My father wasn’t much of a talker but he taught me so much by example.  Because he painted at our apartment in New York, I was surrounded by composition and color all through my young life, and he started taking me to galleries and museums by the time I was five.  Also to movies—older movies, like the silents he had grown up with – and new ones too.  And the opera.  And books he referred to, classical music he listened to all the time; and when I was fifteen and they brought a piano into the apartment, the extraordinary way he himself played, as though he were composing the music, one with it.  All these things had a profound impact on me; as I wrote in the dedication to one of my books, it was my father “whose work and whose attitude to art influenced more than words can express.”

Peter Bogdanovich

As a person, he had enormous elegance and carried himself with great dignity.  People would turn around on the street, wondering who he was, because he looked like someone important.  Never appeared in public without a tie and hat, and gloves often—an Old World gentleman always.  He had a wicked, Slavic sense of humor—which means that tales of larceny amused him—and sexual peccadillos; when he swore, it was usually in Serbo-Croatian, and that language shares with other Slavic tongues the most extravagant blasphemies.   He was habitually preoccupied by distant thoughts or, as my mother used to say, he was “always painting”.  It was sometimes difficult to get him to focus on prosaic details, like where the next dollar was coming from.  Yet when an emergency came up, somehow he would rise to the occasion and solve things swiftly, easily.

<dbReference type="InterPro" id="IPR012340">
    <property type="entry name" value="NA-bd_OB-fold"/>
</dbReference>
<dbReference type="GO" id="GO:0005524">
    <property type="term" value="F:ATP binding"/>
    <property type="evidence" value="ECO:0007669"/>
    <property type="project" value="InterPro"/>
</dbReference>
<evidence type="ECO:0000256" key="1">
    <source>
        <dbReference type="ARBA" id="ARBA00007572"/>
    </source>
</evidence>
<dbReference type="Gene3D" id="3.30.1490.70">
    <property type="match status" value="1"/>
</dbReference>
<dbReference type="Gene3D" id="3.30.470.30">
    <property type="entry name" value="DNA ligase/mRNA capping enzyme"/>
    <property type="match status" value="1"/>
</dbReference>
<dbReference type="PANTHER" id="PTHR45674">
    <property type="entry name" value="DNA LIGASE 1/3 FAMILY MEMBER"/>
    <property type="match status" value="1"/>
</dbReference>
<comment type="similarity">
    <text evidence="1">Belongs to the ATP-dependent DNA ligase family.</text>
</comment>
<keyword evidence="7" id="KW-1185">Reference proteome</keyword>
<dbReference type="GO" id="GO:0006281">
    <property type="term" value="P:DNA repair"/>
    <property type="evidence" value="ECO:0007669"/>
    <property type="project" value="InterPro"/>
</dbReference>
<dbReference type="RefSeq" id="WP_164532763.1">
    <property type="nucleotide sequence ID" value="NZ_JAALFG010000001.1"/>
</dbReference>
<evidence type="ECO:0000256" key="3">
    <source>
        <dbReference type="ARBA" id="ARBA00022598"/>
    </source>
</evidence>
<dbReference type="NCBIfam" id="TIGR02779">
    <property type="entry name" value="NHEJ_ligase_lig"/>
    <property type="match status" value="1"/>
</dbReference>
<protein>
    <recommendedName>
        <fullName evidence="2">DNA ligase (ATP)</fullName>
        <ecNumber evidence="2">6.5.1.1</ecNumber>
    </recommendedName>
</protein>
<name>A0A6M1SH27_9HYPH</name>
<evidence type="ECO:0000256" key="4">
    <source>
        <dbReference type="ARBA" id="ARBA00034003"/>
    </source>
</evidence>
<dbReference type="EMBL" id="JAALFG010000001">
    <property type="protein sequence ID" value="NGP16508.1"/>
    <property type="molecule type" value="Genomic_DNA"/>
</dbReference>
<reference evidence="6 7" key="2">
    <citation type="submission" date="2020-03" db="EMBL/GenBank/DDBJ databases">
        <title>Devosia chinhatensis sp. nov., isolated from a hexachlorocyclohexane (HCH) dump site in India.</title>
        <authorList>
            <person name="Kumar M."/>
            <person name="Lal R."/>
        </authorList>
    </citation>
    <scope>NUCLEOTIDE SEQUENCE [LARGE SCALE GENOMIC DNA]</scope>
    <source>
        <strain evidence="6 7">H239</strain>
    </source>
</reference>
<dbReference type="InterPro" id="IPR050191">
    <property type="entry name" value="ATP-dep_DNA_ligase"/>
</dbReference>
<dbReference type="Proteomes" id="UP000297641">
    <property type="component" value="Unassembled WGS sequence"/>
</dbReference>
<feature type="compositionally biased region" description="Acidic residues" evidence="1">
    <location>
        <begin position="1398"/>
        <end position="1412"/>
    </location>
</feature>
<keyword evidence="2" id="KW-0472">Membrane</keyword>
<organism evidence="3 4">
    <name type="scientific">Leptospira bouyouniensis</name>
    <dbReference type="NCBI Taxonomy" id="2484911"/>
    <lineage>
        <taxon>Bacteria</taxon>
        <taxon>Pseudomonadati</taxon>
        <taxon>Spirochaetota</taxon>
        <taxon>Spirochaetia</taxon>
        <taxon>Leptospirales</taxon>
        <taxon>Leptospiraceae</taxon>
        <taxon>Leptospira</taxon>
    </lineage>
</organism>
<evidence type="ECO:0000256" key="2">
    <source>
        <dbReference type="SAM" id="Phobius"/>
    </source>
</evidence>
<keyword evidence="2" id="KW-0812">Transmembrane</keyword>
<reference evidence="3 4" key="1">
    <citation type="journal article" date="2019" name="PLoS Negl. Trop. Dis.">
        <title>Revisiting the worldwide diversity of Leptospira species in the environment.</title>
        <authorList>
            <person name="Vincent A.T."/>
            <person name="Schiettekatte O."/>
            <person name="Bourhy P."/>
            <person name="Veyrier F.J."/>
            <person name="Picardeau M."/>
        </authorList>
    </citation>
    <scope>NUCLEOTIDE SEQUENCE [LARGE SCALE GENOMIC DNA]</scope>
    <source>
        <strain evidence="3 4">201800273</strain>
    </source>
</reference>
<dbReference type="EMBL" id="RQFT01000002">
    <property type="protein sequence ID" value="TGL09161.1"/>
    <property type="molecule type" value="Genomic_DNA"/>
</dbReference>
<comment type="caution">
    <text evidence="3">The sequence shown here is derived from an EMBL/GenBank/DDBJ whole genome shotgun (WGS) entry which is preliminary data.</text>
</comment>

He was enormously encouraging to young artists, and encyclopedic in his knowledge of painting, sculpture, and music, and had an eye to match: He could spot a fake from across the room, as well as to call who the artist was from an equal distance.  He started telling me stories in bed when I was around three, and so vividly that I still remember a few of them.  But I never really got to know him well, I’m afraid.  He and my mother never got over the accidental death of their first son at the age of one and a half.  Neither of them could speak of this tragedy without choking up.  I think I only saw him cry twice: when Franklin Roosevelt died, and when he heard that his mother in Yugoslavia passed away.  He had a difficult life, but kept his sense of humor to the end.  I miss him.

--Peter Bogdanovich